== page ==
The other prominent class of addictive games are repetitive puzzlers, like Tetris and Bejeweled. A 1994 Wired article examined how Tetris stimulates the brain, and got a wonderful explanation from Vladimir Pokhilko, a former clinical psychologist and friend of Tetris creator Alexey Pajitnov. He said Tetris is addictive because of instant visual feedback, the creation of unfinished business that pushes the player to continue, and — the real important part, I think — automation, where your motivation to repeat the same actions becomes habitual.

Somewhere in between these two classes lies the recent wave of social games like Farmville. It has a social layer and a rewards system, like an MMO, and repetitive, automatic actions, like Tetris. Maybe that’s why Zynga is raking in the dough.

Thing is, Angry Birds doesn’t fit into these descriptions of addictive games. It’s the opposite of automatic, requiring careful, calculated precision; it offers no rewards other than new levels and abilities; and there’s nothing social about it.

So here’s my theory: Angry Birds is not an addictive game. It’s just a solid game, the kind that makes you want to play for a while. On consoles and computers, this is no big deal. I’d play Super Mario Bros. 3 for hours on end when I was seven years old. But on iPhone and Android game, where the games are supposed to be inconsequential, who would’ve thought?

Mafia II DLC: Jimmy’s Vendetta

About two weeks after Mafia II launched, 2K Games released a DLC pack called Jimmy’s Vendetta for the PC and the XBOX 360 on 7th September, which you can buy off Steam for $10. Jimmy’s Vendetta is a continuation of the DLC pack called The Betrayal of Jimmy that was released free of cost exclusively for the PS3. So, is it worth spending $10 (Rs.470) on this? Let’s find out.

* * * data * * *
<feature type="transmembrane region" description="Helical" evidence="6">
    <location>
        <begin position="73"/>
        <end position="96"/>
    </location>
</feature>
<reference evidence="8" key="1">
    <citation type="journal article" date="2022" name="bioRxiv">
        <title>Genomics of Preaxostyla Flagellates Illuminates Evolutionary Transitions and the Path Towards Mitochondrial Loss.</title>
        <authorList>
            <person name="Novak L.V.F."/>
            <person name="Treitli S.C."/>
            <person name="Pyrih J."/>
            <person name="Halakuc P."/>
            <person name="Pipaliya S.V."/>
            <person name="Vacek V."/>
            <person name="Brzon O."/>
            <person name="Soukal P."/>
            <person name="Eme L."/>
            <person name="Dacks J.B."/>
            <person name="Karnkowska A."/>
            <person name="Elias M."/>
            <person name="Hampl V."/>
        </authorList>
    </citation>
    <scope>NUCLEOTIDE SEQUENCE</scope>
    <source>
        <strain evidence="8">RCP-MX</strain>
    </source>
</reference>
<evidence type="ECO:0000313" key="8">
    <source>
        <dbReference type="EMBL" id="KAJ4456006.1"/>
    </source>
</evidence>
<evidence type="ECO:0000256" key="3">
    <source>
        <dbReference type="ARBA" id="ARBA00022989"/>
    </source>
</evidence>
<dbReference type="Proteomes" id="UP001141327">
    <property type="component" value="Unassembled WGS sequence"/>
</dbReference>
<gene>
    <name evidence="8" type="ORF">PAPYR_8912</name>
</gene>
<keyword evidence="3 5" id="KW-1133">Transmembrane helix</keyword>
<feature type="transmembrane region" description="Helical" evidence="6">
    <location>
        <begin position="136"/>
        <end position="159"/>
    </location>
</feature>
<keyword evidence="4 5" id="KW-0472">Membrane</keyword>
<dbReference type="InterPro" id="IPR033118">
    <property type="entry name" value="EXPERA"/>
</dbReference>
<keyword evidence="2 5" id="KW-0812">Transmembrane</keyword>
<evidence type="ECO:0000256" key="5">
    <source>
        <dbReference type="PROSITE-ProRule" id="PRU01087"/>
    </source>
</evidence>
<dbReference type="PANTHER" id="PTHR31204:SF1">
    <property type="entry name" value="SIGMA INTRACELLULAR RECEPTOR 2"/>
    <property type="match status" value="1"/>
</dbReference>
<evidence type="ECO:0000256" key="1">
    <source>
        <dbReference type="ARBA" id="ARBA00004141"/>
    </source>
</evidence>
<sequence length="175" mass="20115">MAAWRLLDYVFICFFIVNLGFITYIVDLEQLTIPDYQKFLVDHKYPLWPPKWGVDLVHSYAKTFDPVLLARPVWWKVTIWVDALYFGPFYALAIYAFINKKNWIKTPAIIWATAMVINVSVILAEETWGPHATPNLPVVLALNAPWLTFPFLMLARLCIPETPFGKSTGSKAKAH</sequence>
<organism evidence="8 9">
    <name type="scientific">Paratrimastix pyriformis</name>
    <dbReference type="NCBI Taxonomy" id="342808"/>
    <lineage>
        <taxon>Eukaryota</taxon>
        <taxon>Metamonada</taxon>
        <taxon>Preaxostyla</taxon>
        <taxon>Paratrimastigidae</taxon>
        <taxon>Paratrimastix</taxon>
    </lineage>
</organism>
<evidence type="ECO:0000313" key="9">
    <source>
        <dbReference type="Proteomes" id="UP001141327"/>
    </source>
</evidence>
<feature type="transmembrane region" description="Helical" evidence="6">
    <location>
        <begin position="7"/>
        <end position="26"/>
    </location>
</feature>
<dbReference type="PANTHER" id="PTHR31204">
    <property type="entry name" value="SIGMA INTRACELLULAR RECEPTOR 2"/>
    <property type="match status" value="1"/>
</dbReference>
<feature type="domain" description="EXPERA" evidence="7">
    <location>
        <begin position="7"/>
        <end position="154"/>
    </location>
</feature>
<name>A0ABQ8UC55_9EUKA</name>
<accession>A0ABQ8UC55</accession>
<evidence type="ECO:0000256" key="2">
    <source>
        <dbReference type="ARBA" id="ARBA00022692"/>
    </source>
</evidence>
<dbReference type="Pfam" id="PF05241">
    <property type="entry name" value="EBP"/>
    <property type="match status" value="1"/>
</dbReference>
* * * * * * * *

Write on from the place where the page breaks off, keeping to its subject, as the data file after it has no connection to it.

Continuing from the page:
Jimmy’s Vendetta is not related to the main plot of Mafia II in anyway, so you’ll never come across any of the familiar characters from the story. You play Jimmy, a former mob hitman, who gets cheated and is sent to prison. After spending a good amount of time in the slammer, there’s only one thing on your mind and that’s revenge.

The game opens up with a cut scene showing your former days of glory and how you get captured and thrown in the hole. Fast forward to the present, a riot has broken in the prison and this is your only chance to break out. Unlike Mafia II, this DLC has more of an arcade characteristic to it, so after each mission you are graded on how fast you completed it or how many people you killed. Points are also added for speeding and power slides. After finishing a mission you can replay it at any time to better your score.